Brooklyn

Brooklyn_1Sheet_Mech_7R1.inddFox Searchlight Pict. (2015) 111 min. PG-13

Director: John Crowley

Screenplay: Nick Hornby; based on novel by Colm Tóibín

Cinematography: Yves Bélanger; Editing: Jake Roberts; Production Design: François Séguin; Set Decoration: Suzanne Cloutier, Jenny Oman & Louise Tremblay; Costumes: Odile Dicks-Mireaux; Score: Michael Brook

Stars: Saoirse Ronan (Eilis Lacey), Emory Cohen (Tony Fiorello), Jim Broadbent (Father Flood), Julie Walters (Mrs. Kehoe), Fiona Glascott (Rose Lacey), Domhnall Gleeson (Jim Farrell), Jane Brennan (Mrs. Lacey), Eileen O’Higgins (Nancy), Eva Birthistle (Georgina), Brid Brennan (Mrs. Kelly), Jessica Paré (Miss Fortini), James DiGiacomo (Frankie)

Despite its title Brooklyn is not a Spike Lee joint but rather a twee little piece of loveliness adapted from Colm Tóibín’s 2009 novel of the same name about a wistful Irish immigrant from Enniscorthy, Eilis Lacey (Saoirse Ronan), who feels bereft of home and loved ones in 1952 New York until meeting and marrying Tony (Emory Cohen), an Italian-American. Returning home for a time following her sister Rose’s (Fiona Glascott) passing, Eilis’ faded love for all she’s been missing in her homeland is reawakened, threatening to severe the ties she’s established for a new life in America.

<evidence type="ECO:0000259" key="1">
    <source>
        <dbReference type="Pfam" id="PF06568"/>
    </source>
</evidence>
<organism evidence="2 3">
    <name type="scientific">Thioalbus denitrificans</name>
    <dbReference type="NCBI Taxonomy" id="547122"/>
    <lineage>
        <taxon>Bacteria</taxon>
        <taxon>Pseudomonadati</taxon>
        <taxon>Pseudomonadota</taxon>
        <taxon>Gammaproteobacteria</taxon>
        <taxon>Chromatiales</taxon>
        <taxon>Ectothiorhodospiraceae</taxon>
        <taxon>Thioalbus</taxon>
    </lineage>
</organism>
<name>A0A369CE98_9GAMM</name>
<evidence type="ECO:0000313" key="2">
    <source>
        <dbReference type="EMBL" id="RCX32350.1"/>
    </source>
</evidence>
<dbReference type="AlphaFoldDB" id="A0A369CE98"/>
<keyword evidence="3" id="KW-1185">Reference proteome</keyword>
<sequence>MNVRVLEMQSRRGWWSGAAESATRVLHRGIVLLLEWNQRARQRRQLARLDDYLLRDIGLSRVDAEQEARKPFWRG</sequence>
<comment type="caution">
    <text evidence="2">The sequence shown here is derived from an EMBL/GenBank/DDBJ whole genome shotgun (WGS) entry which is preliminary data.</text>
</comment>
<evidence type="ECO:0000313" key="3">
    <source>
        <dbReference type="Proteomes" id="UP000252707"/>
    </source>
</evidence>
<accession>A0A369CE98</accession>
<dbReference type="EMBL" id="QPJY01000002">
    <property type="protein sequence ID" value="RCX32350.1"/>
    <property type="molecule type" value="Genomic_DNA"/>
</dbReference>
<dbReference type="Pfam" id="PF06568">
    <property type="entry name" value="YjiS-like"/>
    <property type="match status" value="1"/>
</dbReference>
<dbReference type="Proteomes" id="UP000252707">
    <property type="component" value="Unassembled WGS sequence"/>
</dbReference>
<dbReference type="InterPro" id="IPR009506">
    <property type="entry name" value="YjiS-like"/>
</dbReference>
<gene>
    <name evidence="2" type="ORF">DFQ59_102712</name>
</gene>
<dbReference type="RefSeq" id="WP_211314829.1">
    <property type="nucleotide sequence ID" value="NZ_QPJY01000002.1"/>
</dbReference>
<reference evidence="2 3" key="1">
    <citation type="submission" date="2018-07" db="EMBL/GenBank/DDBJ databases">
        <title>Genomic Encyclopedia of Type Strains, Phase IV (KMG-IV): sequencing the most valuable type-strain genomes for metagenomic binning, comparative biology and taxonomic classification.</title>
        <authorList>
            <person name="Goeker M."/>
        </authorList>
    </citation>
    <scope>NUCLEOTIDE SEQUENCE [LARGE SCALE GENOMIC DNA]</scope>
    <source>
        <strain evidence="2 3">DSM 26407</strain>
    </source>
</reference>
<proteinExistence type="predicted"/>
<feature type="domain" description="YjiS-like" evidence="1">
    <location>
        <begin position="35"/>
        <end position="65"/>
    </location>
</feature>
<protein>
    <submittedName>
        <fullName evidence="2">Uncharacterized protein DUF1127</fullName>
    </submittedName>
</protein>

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Brave

Pixar (2012) 93 min. PG

Director: Mark Andrews & Brenda Chapman

Screenplay: Mark Andrews, Brenda Chapman, Irene Mecchi & Steve Purcell; Story: Brenda Chapman

Editing: Nicholas C. Smith Score: Patrick Doyle

Stars: Kelly Macdonald (Princess Merida), Emma Thompson (Queen Elinor), Billy Connolly (King Fergus), Julie Walters (The Witch), Kevin McKidd (Lord MacGuffin & Young MacGuffin), Craig Ferguson (Lord Macintosh), Robbie Coltrane (Lord Dingwall), Steven Cree (Young Macintosh), Callum O’Neill (Wee Dingwall); non-speaking characters include Mor’du (the bear), Angus (Merida’s horse), Harris, Hubert & Hamish (Merida’s triplet brothers)

Animation is among the most visually exhilarating of movie forms because it’s the only sort of cinema, apart from silents, that is conceived primarily from a visual standpoint. The dizzying optic dynamism never lets up for a minute, so cartoons can easily start to seem overbearingly energetic. They have to in order to sustain the interest of kids’ increasingly shorter attention spans, now preconditioned to this kind of constant stimulation. Continue reading